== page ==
On July 4, 1788, in Poughkeepsie, New York, the good citizens of the town gathered together for a patriotic celebration and parade. The parade culminated in a giant bonfire. And at the top of the bonfire, they carefully placed a copy of the proposed Constitution of the United States. And everyone cheered as the Constitution went up in flames. Why would they do this? Why, for obvious reasons. These were freedom loving people, patriots all. And this newfangled Constitution thing was the most obvious possible threat to American liberty.
Reading this story was just one of the many pleasures of Pauline Maier’s splendid new book, Ratification: The People Debate the Constitution, 1787-1788. Maier’s book is exhaustively researched; as such, it’s full of surprises. We tend to think of our Constitution as kind of miraculous, as divinely inspired, even. Certainly nobody at the time thought so. Even it’s strongest defenders were convinced that it was a deeply flawed document, and in many cases, the best defense that could be mustered for it added up to ‘let’s try it, and in time, we’ll see clearly enough–and can amend–its most serious flaws.’ Heck, we could probably do worse, all things considered.
I did not know, for example, how much the Federalists (that loose coalition of people who fought for ratification), feared Patrick Henry of Virginia. Virginia was the ultimate swing state–the most populous in the union, the United States could not plausibly survive without it, and the ratification vote was likely to be very close indeed. And in part, that was because of Henry, Mr. “Give me Liberty or Give Me Death” (which he almost certainly never said). Henry was an extraordinary orator, inexhaustible and eloquent, and fiercely opposed to the Constitution. The fear was that that, all by himself, he could sway undecided delegates by the bushelful. And it turns out that what Henry probably wanted was essentially two independent American nations, one in the North and one in the South, with the Southern confederation retaining the peculiar institution of slavery. I say ‘probably’ because he never quite was able to make that case explicitly–he seems to have been aware that it was too radical for most of his fellow delegates. So he limited himself to tying the convention in knots.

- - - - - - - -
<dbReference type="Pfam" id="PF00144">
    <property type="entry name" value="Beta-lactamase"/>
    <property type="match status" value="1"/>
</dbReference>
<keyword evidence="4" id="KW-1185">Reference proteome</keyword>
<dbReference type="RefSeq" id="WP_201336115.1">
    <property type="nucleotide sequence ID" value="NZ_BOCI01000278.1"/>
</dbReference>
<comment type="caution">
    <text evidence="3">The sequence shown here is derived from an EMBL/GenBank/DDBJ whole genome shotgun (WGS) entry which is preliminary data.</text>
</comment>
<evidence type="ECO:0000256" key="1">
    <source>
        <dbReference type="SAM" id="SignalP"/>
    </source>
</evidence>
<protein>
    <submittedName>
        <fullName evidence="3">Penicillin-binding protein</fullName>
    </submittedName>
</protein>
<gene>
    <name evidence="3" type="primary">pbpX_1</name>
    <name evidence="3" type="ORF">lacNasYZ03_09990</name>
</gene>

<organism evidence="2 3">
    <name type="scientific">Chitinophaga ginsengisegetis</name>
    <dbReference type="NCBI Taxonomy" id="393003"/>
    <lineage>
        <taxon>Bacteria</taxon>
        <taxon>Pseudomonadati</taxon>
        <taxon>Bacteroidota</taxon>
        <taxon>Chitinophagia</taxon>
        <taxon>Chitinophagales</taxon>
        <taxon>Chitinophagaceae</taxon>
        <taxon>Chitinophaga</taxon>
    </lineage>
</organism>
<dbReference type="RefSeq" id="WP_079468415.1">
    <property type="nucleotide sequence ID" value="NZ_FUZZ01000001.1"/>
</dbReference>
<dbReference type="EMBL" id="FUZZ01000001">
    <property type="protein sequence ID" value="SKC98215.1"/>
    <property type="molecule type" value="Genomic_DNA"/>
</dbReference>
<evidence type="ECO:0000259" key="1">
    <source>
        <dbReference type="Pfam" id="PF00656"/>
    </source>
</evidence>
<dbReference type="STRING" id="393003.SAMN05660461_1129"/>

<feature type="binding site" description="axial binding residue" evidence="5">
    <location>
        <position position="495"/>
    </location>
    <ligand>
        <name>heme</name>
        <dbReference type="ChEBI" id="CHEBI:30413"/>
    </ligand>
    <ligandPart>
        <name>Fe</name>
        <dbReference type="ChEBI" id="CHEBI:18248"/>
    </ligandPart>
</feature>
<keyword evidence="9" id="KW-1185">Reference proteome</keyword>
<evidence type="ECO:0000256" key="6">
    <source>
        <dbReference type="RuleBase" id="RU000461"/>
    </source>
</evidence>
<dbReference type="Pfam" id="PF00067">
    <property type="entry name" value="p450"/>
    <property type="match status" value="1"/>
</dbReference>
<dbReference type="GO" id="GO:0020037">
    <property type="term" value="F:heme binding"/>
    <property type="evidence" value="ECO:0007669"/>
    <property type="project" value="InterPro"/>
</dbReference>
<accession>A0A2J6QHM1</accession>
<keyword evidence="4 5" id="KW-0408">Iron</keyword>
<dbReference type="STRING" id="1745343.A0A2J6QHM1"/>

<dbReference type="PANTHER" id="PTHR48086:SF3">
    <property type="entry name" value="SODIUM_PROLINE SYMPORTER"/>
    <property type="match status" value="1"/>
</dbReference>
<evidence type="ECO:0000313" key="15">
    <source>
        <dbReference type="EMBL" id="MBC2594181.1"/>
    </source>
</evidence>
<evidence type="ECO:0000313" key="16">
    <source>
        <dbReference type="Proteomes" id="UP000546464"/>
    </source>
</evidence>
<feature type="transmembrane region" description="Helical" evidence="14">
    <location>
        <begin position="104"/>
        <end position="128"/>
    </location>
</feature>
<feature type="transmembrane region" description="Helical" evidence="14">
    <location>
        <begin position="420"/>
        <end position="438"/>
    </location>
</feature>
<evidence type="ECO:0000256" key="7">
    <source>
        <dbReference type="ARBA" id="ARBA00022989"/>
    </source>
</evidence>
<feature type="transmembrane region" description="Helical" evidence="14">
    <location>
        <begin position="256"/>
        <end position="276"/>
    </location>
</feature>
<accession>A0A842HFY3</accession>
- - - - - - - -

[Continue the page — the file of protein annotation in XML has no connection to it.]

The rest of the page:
There was a general consensus that one fellow delegate might have the knowledge and eloquence to combat Henry, James Madison. Madison was not, however well, and initially didn’t even think he could manage to attend the ratifying convention. And when he did show up, his illness weakened him to the point that he was difficult to hear, apparently. (He was a slight man, physically, anyway). But even on the written page, Madison’s intellect just shines. The Virginia debate between Madison and Henry becomes one of those time machine moments; you wish you could have been there. (Understanding that Henry and Madison each spoke for hours at a time, in that multi-clause, densely punctuated 18th century prose).
The specific issues that the various ratifying conventions had with the Constitution read oddly today, though Maier does a brilliant job of putting them into context. In many instances, anti-Federalists were animated by local concerns, with issues specific to their own circumstances. One of the biggest worries is the brief reference in Article 2 Section 3 about ‘direct taxes.’ Those who opposed the Constitution often cited that provision as particularly odious. They felt that state legislators were more likely to tax people fairly, because of their close acquaintance with their circumstances; even then, the federal government was seen as too distant from citizens’ concerns. Nobody knew what ‘direct taxes’ were, or how they would function, but still they were feared. (Needlessly, as it happens; direct taxes were hardly ever collected, only at time of war, and were eventually superceded by the federal income tax after the passage of the 16th amendment).
Another major concern had to do with the office of Vice President. That office was seen as unnecessary and dangerous–in fact, the fear was that the Vice President would become uncontrollably powerful. That idea is amusing to us today. But since the Vice President breaks a tie in the Senate, and since the presumption was that Senators would disagree about everything, Anti-Federalists thought the VP would be breaking ties all the time, giving him near-dictatorial powers.
The biggest issue raised in all the ratifying conventions had to do with amendments. Pretty much everyone agreed that the Constitution was flawed, and would need to be amended. New York recommended dozens of amendments. For one thing, the Constitution didn’t have a proper bill of rights. And every state took issue with some provision or another, direct taxes being particularly controversial. So delegates at those state ratifying conventions had to decide; should they ratify now and amend later, or should they agree to ratify only if certain amendments were agreed to beforehand.
Our constitution might look very different today if those ratifying delegates had insisted on amendments as a precondition to ratification. Fortunately, no state did, though the margin was razor-thin in some states, most particularly New York, Virginia and Rhode Island.
If you love the Constitution, I cannot recommend this book highly enough. But don’t look for evidence of divine inspiration or miraculous interventions. Such were never part of the writing of the Constitution or of its ratification. Instead, what we had were a large number of intelligent and thoughtful men with very different agendas and priorities, arguing, discussing and eventually compromising their way to a document that none of them thought perfect, but which all agreed was probably the best they could come up with, given their circumstances. And it’s served us well. That’s miracle enough for me.